Alex Dunne is well known in the chess world both in correspondence play and over-the-board tournament play. Occasionally he has ventured from his PA home to journey to Rochester, NY and play in our tournaments.

White: Alex Dunne vs. Black: Don Reithel Opening: Ruy Lopez – Berlin Defense

1. P-K4 P-K4 / 2. N-KB3 N-QB3 / 3. B-N5 N-B3 / 4. O-O N x P / 5. P-Q4 B-K2 / 6. Q-K2 N-Q3 / 7. B x N NP x B /

In my library I have the classic book by Dr. Emmanuel Lasker, *Commonsense in Chess*. I decided to avoid well known lines that Mr. Dunne was probably boned up on for this event and thought I might throw him a bone, catching him off guard. He is a strong player and I had to have some way to even the tide of battle at least early on. The worst I could do is lose! Better is 7…QP x B.

8. P x P N-N2

This Knight retreat was favored by Lasker in *Commonsense in Chess*. I figured if the world champion thought well of it, then it must be good as a practical weapon. One thing I forgot is that my time clock seemed to run faster than that of my opponent. (Only kidding.)

9. N-Q4 O-O / 10. B-QB3 B-B4 / 11. R-Q1 R-K1 / 12. B-B4 Q-K2 / 13. N-K4 B x N / 14. R x B P-Q4 / 15. P x P e.p. P x P / 16. R-K1 Q-K3 / 17. Q-K3 B-Q2 / 18. N x P N x N / 19. Q x Q B x Q / 20. R x N B-B4 / 21. R x R check R x R / 22. P-B3 B x P 23. R x P B-Q6 / 24. R-Q6 B-B5 / 25. P-QN3 B-K3 / 26. R-R6 R-R1 / 27. B-K3 K-B1 / 28. R x P R-QB1 / 29. P-N4 R-B7 /

There was no way for me to stop the pawns but the rule seems to fit here best–put the Rooks behind the pawns.

30. P-R4 R-R7 / 31. P-N5 K-K1 / 32. P-N6 B-Q4 / 33. P-R5 Resigns. The best move here! I was pooped.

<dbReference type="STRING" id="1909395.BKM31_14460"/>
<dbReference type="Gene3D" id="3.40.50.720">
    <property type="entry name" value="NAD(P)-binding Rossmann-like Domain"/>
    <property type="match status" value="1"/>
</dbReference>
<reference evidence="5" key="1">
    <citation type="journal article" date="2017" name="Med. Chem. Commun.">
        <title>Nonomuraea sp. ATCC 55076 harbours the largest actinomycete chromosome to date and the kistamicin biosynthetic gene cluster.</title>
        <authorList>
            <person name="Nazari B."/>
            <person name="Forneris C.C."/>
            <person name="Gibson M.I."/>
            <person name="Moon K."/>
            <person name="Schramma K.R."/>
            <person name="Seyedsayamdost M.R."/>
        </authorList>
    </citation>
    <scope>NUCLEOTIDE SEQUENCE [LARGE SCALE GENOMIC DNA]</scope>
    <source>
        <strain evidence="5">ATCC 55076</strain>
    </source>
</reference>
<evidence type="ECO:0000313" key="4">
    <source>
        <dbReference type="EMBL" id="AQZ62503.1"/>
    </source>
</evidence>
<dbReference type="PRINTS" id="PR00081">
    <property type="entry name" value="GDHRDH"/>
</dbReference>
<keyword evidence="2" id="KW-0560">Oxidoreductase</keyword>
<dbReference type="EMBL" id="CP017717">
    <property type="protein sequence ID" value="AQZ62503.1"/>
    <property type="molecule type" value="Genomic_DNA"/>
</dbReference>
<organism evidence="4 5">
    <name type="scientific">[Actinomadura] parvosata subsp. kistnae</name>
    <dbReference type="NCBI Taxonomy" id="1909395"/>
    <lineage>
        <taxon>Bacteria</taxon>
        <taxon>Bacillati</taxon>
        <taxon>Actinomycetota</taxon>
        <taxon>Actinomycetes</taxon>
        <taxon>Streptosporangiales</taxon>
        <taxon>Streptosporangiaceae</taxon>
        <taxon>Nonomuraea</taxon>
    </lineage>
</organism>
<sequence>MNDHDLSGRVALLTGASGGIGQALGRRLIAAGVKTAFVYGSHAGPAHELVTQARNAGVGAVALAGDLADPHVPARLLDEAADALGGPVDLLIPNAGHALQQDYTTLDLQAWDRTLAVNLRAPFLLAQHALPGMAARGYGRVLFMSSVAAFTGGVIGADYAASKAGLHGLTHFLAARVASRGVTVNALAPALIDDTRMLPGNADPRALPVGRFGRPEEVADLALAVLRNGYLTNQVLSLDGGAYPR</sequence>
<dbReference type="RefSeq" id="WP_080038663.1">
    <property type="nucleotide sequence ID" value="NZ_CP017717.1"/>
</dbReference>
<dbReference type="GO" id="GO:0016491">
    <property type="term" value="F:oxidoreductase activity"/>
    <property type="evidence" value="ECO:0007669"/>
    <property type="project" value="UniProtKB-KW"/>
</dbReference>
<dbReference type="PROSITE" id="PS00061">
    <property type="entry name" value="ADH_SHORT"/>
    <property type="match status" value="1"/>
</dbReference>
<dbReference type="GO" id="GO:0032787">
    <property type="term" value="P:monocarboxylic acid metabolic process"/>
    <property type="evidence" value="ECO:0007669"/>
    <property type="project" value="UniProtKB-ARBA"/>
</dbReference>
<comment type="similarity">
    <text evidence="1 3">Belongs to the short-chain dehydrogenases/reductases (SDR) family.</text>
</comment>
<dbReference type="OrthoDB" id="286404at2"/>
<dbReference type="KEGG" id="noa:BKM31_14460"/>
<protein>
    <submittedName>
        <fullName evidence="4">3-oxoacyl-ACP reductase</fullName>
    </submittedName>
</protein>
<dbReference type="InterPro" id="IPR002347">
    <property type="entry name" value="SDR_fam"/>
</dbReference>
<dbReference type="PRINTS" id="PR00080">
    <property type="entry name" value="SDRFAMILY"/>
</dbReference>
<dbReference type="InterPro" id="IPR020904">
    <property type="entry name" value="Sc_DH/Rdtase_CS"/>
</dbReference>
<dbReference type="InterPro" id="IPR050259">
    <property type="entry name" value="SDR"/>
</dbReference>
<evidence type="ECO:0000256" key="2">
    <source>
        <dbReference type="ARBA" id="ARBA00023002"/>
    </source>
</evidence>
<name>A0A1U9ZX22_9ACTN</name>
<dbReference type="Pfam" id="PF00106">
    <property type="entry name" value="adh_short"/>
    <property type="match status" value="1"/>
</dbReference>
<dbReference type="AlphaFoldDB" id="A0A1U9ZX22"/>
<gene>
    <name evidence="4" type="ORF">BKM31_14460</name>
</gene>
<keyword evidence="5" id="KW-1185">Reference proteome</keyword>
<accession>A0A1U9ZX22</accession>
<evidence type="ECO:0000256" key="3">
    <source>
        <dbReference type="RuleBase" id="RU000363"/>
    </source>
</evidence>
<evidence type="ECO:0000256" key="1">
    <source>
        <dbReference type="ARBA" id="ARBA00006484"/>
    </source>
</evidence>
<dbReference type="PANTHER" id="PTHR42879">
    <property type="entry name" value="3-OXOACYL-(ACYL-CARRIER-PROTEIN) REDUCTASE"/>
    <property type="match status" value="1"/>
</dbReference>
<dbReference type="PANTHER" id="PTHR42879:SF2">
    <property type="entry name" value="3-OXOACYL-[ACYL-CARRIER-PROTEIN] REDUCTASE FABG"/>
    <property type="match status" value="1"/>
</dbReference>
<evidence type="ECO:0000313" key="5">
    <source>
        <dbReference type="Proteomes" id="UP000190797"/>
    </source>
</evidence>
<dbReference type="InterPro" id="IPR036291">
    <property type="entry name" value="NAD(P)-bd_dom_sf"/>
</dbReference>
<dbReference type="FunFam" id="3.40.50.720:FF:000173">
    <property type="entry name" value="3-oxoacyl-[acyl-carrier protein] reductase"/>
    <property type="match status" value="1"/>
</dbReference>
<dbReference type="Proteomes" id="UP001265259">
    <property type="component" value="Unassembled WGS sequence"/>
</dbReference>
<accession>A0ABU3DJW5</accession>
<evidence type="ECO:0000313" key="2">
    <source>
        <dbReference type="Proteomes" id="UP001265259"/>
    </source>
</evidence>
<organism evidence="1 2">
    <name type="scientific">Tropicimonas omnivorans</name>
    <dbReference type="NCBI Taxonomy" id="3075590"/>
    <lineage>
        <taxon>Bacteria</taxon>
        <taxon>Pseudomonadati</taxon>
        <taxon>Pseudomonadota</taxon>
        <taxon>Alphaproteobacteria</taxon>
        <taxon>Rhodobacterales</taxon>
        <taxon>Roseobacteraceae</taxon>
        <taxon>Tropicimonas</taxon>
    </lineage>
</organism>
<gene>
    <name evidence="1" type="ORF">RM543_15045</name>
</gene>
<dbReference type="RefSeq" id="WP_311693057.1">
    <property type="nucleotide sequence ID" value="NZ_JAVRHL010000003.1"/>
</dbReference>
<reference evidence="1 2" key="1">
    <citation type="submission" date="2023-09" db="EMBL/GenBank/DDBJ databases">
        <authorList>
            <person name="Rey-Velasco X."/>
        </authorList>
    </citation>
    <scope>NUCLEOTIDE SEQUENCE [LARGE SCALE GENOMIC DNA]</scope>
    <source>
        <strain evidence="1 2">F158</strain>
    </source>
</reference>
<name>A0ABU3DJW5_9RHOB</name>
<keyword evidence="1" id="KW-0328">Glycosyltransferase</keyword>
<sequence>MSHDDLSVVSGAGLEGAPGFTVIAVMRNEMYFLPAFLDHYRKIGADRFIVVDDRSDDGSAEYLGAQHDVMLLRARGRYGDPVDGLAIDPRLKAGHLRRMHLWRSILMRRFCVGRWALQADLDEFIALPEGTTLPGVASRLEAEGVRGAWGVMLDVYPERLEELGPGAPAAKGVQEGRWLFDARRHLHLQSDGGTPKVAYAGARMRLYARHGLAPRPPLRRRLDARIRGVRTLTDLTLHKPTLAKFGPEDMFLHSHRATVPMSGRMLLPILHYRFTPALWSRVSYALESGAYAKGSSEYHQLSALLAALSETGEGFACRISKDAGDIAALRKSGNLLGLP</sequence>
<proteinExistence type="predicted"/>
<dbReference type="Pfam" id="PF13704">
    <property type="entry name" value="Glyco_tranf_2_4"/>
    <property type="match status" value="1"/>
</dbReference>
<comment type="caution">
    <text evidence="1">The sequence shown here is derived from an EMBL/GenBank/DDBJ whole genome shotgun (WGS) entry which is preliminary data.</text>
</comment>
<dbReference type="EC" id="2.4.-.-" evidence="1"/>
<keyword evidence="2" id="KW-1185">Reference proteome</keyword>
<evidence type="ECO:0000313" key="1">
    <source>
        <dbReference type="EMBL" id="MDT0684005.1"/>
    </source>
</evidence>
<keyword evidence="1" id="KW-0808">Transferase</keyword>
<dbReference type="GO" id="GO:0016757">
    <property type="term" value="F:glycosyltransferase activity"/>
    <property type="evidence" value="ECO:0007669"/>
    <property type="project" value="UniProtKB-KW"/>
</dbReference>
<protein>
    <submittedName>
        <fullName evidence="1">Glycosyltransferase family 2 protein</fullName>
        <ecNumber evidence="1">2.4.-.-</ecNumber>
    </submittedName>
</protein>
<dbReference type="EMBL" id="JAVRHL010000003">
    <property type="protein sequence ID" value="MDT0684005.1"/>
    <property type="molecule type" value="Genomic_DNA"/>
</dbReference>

Another battle went into the late afternoon on 6/28/80. Mr. Everett came up to play from WilksBarre, Pa. That town produced many fine chess players and known for a variation in the Vienna Opening. Willard played a move new to me and so I was on my own.

White: Willard Everett vs. Black: Don Reithel Opening: Benoni Defense

1. P-Q4 N-KB3 / 2. B-N5 P-B4 / 3. B x N NP x B /

It is usually a good policy to capture toward the center unlike that of my game with Alex Dunne. Having given up the bishop to weaken my Kingside pawn structure, it made sense to strive for complications in hopes of taking advantage of those squares the bishop had freely surrendered to me. Usually my Queen does not get into action so quickly…but

4. P-K3 Q-N3 ! / 5. N-QB3 P x P / 6. Q x P Q x Q / 7. P x Q B-R3 / 8. N-Q5 K-Q1 / 9. B-B4 P-N4 / 10. B-K2 B-QN2 /

Both my bishops sweep the central complex and because my opponent began to take a lot of time felt he may be in a little unfamiliar territory if he had prepared this opening at home.

11. B-B3 N-B3 / 12. P-B3 P-B4 / 13. N-K2 R-QN1 / 14. N/2-N3 P-K3 / 15. N-B6 K-K2 /

With the Queens off the board, I felt it was important to activate the King to participate a bit and connect major pieces, the Rooks!

16. N-R5 P-N5 / 17. O-O P x P / 18. P x P N-R4 / 19. B x B R x B / 20. P-KB4 R-QB1 / 21. KR-K1 R-QN4 / 22. QR-B1 N-B5 / 23. P-QR4 R-Q4 / 24. R-QN1 N-Q3 / 25. R-QB1 P-B3 / 26. R-K2 K-B2 / 27. N-B1 …0-1.